1) to determine the risk factors for first acquisition of Stenotrophomonas. maltophilia in people with CF
2) to characterize the patterns of S. maltophilia infection in different groups of patients.
Why is this important?
S. maltophilia is an increasingly common bacterium infecting the lungs of individuals with CF. Chronic S. maltophilia infection in patients with CF is an independent risk factor for pulmonary exacerbation requiring hospitalization, and is associated with an increased risk of mortality or lung transplantation. It is therefore important to understand who is at risk of infection.
What did you do?
Children and adults followed at our Toronto CF clinics all contribute their medical information to our CF Database. We used this database to identify patients who had not been infected with S. maltophilia before 1997, and followed this group of 751 patients until 2008 to see who would become infected and what happened to them after their first infection.
What did you find?
We found that 25% of our patients had at least one positive respiratory culture for S. maltophilia during the study period. We identified that younger patients and those with a steeper rate of lung function decline were at increased risk of S. maltophilia infection. S. maltophilia was less likely to occur in patients who received oral antibiotics. Three infection patterns were identified: 1) those with persistent infection, 2) those with sporadic positive cultures and 3) those who appeared to clear the infection.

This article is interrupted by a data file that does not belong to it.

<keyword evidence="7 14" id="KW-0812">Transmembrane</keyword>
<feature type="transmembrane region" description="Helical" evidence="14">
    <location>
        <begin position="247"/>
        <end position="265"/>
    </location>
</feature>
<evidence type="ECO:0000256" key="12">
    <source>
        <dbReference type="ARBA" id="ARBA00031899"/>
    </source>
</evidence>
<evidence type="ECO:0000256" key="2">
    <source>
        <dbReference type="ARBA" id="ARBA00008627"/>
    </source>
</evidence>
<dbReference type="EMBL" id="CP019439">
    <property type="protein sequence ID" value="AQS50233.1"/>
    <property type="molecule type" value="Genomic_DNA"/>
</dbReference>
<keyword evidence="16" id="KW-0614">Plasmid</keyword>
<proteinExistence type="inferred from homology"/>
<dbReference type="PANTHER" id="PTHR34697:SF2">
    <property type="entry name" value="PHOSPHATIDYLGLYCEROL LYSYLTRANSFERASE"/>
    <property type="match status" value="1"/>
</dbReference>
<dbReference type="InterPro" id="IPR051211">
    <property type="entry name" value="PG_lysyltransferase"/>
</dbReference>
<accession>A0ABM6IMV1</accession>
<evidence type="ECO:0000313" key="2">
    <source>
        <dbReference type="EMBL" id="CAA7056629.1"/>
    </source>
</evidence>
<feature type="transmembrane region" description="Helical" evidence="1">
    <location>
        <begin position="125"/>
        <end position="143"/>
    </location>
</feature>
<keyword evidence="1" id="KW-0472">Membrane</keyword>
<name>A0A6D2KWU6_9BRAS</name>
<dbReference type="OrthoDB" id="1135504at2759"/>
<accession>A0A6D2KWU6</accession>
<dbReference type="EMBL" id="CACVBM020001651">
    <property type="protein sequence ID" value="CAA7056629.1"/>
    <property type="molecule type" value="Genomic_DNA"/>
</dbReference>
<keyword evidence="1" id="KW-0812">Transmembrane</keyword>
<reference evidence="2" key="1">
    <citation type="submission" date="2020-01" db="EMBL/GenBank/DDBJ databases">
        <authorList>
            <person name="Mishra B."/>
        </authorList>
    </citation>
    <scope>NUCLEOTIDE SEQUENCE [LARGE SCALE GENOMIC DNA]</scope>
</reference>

What does this mean and reasons for caution?
There were several important observations drawn from this study. The first is that children with CF were found to be at increased risk of acquiring S. maltophilia infection, contrary to previous beliefs that this bacterium was more of a problem in older patients with CF and end stage lung disease. In addition, there has previously been a reluctance to treat patients with CF with oral antibiotics due to the risk of selecting out multi-drug resistant pathogens such as S. maltophilia. However, this study demonstrated that antibiotic therapy may actually be protective against S. maltophilia by slowing lung function decline.
Further study is required to confirm these findings in other, larger CF populations. Treatment trials are also needed to determine the best management of this infection, to minimize its negative clinical consequences.